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Radio Airplay 101 - Morning Shows

The two broadcast and TV...both occur in real time, and thus are governed by the daily habits of people (as opposed to print or outdoor or web media, in which the same message is available 24/7.) So, TV's "prime time" is when most people are available to view it...which is usually in the evening at about 8 pm. And this is where TV puts their most important programs.

Radio's "prime time" is in the morning, when three things occur at the same time: (1) People are getting ready for school or work and are running around the house with the radio on, (2) People are driving to work with the radio on, and (3) Kids are riding to school with their walkmans on. The "programs" which radio uses in this morning period are called "morning shows", and the radio-business term for this time period is "AM drive" (or A drive) or "morning drive" (as in "drive to work"). Morning drive tends to be more energetic than the rest of the day (so it can wake you up), and more newsworthy (so it can prepare you for the day.) Understanding this about morning drive can be a useful tool in marketing your music.

Two additional things to remember about morning drive is that it is usually the only part of the day that the station breaks away from the "normal" format that they try to stick to, and two, the DJs (or "talent" as radio calls them) are usually their most experienced (and best paid) people. This in mind, here are some areas that can be directly used to market your music.

NEWS: News is a major component of morning shows, and on some music stations, it's the only news you will hear all day. In smaller towns, concerts or shows which occur can sometimes be news in and of themselves. Obviously this applies to a larger act, but if worked hard enough, smaller acts can get some coverage too. And by being "worked", I mean finding out something about the act/club/event/gig that is slightly out of the norm, and then making this fact known to every possible newsperson at the station in the town you will be performing in.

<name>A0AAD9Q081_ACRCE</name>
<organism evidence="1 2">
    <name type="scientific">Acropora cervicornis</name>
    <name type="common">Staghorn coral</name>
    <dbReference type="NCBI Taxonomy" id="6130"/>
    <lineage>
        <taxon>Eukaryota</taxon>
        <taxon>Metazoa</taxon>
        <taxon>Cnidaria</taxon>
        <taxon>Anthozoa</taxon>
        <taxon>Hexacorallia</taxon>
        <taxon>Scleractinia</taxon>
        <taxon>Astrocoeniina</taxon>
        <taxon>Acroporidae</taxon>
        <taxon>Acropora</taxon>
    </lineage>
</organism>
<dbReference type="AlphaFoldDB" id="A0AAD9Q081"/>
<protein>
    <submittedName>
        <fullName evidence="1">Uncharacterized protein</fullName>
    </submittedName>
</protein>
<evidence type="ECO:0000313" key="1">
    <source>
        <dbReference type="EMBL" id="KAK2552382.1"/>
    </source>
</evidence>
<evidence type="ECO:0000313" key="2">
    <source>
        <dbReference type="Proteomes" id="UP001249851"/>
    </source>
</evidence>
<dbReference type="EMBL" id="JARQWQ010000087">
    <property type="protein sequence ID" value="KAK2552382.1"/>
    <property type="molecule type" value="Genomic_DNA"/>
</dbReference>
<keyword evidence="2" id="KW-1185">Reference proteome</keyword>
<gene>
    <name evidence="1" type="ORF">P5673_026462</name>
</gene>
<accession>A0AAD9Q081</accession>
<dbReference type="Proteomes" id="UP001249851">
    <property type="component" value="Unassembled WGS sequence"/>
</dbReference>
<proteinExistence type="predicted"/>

The news angle is twofold: First, the fact that a show is occurring is "news", although many news directors will try to pass you to the community events person (which is not totally a bad thing.) Second, on the day after the event, if anything at all happened at the event that people should know about, then the news directors need to find out (before you leave town... since they may want to interview you.)

INTERVIEWS/CALL-INS: The next great use of morning drive is the artist interview or call-in (a call-in is a mini-interview, where the artist calls the morning show briefly to detail a few points about a show that is coming up, or a show that just occurred.) You generally have to be spinning on a station before an interview or call-in can occur, but when you get to do them, they are usually done by phone, except for those great breaks you get and the station wants you live.

SKITS: In keeping with the spirit of morning shows, skits are a nifty way to help stations with their programming, while boosting your situation at the same time. Skits can be done over the phone, or they can be taped and sent in. They can be generic, or tailored to each station. Rarely, the station will want you to do it live. Regardless, you want to be brief and be funny; you want to make the DJs look brilliant, and you want to say your band's name several times.

NOVELTY SONGS: Lastly, a novelty song or parody (even of one of your own songs) is a great morning show item. These things will have to be practiced or recorded before you head out on the tour, but they are easy because you only have to do one (unless of course you personalize it for each station.)

Next topic: Creating a story.

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